4. Priester raises two issues regarding merger of offenses.
(a) The State concedes that the crimes of aggravated assault on an officer and obstruction of the same officer were included in each other and Priester could be convicted of only one. The same conduct that proved the aggravated assault proved the obstruction. For sentencing purposes, therefore, the two crimes merged under OCGA § 16-1-7(a). Because Priester was sentenced on both offenses, we vacate those convictions and sentences and remand to the trial court for resentencing on these two offenses only.
(b) We do not agree, however, with Priester's contention that his conviction for leaving the scene of an accident merged with his convictions for aggravated assault on an officer and obstruction of the officer. The offense of leaving the scene had different elements than the other two crimes, which were based upon Priester's accelerating his car to do violence to the officer. Neither of those crimes was based upon Priester's leaving the scene.
5. In his remaining enumerations of error, Priester raises the general grounds, arguing that insufficient evidence was presented to support his convictions for all three counts of theft by receiving, aggravated assault, obstruction, and leaving the scene.
(a) Priester testified that in all three incidents, he lacked the essential element of scienter. He claimed, in all three incidents, that he did not know the car was stolen. But in all three incidents the fact that Priester was in possession of the stolen car was not the only evidence of guilt.
Although possession of recently stolen property is not alone sufficient to sustain a conviction for receiving stolen property, guilt may be inferred from possession along with other evidence-including circumstantial evidence-of guilty knowledge which would excite suspicion in the mind of an ordinarily prudent person.
(Citation omitted.) Slaughter v. State, 240 Ga.App. 758, 760(6), 525 S.E.2d 130 (1999).
Priester was driving the stolen 1994 Ford Taurus when he collided with another car. He asked the other driver not to call the police, but an officer saw the accident and stopped. Priester fled the scene after asking the officer if he could use a telephone. He was seen driving the stolen 1985 Oldsmobile. He fled when an officer attempted to arrest him. Three days after the 1991 Buick LeSabre was stolen along with its keys, the car was found parked in close proximity to Priester's girlfriend's home, Priester's fingerprints were found on the car, and he admitted he had driven it. Priester's conduct after being apprehended, his possession of stolen property, and the evidence of a similar transaction were sufficient to authorize the jury to infer guilty knowledge. The evidence was sufficient to support his conviction for the three counts of theft by receiving stolen property under the standard set forth in Jackson v. Virginia, 443 U.S. 307, 99 S.Ct. 2781, 61 L.Ed.2d 560 (1979).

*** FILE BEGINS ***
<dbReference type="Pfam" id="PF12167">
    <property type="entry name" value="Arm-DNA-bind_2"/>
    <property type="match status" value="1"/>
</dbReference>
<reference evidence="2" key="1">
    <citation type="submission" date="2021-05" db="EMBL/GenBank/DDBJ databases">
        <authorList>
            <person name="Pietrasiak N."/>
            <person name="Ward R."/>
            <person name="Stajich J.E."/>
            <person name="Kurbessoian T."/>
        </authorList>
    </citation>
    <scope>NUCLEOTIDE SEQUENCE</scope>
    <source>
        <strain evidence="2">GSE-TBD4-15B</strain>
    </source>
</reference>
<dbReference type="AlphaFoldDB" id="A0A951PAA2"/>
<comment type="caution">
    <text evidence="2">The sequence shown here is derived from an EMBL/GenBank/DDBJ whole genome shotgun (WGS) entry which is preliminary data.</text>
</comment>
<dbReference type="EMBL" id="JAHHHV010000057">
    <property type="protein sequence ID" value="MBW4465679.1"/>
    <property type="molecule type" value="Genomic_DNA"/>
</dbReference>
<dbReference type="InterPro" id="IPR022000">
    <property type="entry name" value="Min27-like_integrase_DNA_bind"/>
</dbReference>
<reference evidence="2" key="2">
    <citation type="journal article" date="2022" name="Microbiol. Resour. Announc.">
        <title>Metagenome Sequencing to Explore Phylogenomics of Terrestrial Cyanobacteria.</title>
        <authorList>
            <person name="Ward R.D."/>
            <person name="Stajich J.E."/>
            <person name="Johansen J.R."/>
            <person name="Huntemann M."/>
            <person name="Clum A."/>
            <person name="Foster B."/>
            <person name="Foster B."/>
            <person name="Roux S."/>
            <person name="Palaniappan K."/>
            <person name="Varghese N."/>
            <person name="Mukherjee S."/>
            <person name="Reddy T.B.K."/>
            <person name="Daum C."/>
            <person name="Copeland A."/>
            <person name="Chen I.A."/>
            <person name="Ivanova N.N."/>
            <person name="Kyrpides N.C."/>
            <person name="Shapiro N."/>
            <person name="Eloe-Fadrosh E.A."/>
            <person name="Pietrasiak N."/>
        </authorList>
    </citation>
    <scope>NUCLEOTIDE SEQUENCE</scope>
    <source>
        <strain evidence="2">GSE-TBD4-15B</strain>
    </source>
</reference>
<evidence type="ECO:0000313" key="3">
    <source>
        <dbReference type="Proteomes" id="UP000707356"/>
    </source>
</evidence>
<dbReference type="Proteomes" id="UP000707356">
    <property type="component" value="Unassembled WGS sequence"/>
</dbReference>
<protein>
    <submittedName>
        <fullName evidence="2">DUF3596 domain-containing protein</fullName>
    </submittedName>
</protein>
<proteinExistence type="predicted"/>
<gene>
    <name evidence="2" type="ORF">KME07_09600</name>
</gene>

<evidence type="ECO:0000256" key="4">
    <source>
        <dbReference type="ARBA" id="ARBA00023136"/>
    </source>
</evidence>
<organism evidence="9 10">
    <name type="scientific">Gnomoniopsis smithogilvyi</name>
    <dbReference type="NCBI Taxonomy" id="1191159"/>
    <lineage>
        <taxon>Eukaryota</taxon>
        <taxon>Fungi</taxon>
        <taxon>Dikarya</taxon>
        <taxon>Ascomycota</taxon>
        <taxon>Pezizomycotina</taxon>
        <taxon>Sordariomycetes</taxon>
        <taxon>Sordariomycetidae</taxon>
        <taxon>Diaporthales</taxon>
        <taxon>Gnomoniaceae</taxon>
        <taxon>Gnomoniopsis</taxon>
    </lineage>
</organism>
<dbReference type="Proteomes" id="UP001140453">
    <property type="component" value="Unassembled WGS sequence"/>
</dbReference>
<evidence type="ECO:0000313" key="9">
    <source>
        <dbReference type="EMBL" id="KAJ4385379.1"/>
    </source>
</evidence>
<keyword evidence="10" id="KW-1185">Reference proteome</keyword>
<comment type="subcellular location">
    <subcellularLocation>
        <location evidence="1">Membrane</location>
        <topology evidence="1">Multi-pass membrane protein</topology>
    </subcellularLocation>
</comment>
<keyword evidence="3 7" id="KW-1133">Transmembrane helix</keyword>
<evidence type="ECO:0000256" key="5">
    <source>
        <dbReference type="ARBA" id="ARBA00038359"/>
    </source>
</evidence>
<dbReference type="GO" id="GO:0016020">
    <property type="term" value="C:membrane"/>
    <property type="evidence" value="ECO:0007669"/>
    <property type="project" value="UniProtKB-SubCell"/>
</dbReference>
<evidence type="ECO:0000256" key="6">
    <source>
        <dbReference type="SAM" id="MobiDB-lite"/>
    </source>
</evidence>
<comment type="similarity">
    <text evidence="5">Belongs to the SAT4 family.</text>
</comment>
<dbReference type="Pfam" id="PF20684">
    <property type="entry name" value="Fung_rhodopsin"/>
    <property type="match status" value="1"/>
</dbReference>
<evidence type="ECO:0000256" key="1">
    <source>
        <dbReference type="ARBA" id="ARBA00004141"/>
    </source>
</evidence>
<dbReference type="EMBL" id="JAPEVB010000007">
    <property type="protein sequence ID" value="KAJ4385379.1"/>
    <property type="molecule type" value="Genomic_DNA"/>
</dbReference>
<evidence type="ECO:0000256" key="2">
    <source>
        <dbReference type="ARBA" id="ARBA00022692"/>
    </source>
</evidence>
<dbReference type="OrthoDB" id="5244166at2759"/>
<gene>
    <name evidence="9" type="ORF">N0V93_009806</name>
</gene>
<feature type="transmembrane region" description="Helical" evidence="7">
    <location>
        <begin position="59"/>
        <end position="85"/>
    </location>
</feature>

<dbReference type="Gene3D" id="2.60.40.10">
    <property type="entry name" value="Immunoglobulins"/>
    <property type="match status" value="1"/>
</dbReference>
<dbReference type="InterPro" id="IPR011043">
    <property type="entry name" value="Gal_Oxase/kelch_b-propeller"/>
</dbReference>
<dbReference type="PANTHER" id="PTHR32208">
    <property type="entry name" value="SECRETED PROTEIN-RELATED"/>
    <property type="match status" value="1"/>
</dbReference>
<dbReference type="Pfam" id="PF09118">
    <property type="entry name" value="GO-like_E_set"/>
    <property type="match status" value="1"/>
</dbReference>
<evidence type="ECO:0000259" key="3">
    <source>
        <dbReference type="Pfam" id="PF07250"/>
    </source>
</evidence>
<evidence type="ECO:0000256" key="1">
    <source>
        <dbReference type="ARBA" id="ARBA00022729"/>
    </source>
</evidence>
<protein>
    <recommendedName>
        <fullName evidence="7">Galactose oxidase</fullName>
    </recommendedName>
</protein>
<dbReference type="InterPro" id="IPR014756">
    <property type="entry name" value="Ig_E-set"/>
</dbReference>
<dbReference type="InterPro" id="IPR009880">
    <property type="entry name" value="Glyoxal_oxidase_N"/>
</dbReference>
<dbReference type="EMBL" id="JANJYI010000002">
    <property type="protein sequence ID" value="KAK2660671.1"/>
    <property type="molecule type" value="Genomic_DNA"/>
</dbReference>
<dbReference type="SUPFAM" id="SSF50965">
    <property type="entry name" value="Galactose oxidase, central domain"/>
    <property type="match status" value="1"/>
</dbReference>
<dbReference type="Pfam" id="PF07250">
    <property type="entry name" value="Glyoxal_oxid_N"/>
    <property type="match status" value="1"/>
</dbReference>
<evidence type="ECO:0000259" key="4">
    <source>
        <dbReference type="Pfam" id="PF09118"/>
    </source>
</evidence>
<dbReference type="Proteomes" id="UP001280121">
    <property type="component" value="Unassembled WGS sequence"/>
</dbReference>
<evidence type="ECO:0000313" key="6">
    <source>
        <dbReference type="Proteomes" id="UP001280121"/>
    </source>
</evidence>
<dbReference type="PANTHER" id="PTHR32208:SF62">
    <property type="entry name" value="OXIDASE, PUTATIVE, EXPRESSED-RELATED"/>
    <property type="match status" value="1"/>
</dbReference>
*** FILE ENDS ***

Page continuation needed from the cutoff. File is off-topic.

(b) Priester argues that the evidence was insufficient to support his convictions for aggravated assault and obstruction because the State did not prove he knew that the man who leaned into the car Priester was driving was a police officer. We have already determined that Priester possessed this knowledge; in fact, he testified that the man emerged from a “patrol car.” He testified he had no intention of hurting the man because he had “a lot of respect for a lot of officers.” This enumeration is without merit.
(c) It is uncontradicted that Priester left the scene after backing into the car behind him and injuring the officer. Priester denied assaulting or obstructing the officer, but he admitted that he drove off. OCGA § 40-6-270(a) provides that “[t]he driver of any vehicle involved in an accident resulting in injury to ․ any person or in damage to a vehicle which is driven or attended by any person shall immediately stop such vehicle at the scene of the accident” and provide pertinent information to the other driver and aid to anyone injured, remaining at the scene until these requirements are fulfilled. Evidence was presented at trial that Priester drove off without providing any information or rendering aid to the injured officer. This evidence was sufficient to authorize the jury to find him guilty of violating OCGA § 40-6-270(a) under the standard set forth in Jackson v. Virginia, supra.
Judgment affirmed in part, vacated in part, and remanded for resentencing in part.
1. In addition, Priester was charged with two recidivist counts.
2. Priester did object to the admission of a document showing the prior sentence, on the ground that it put his character in issue because it showed that the sentence ran consecutive to another sentence he was then serving, and the trial court agreed and excluded that document.
SMITH, Presiding Judge.
BARNES and PHIPPS, JJ., concur.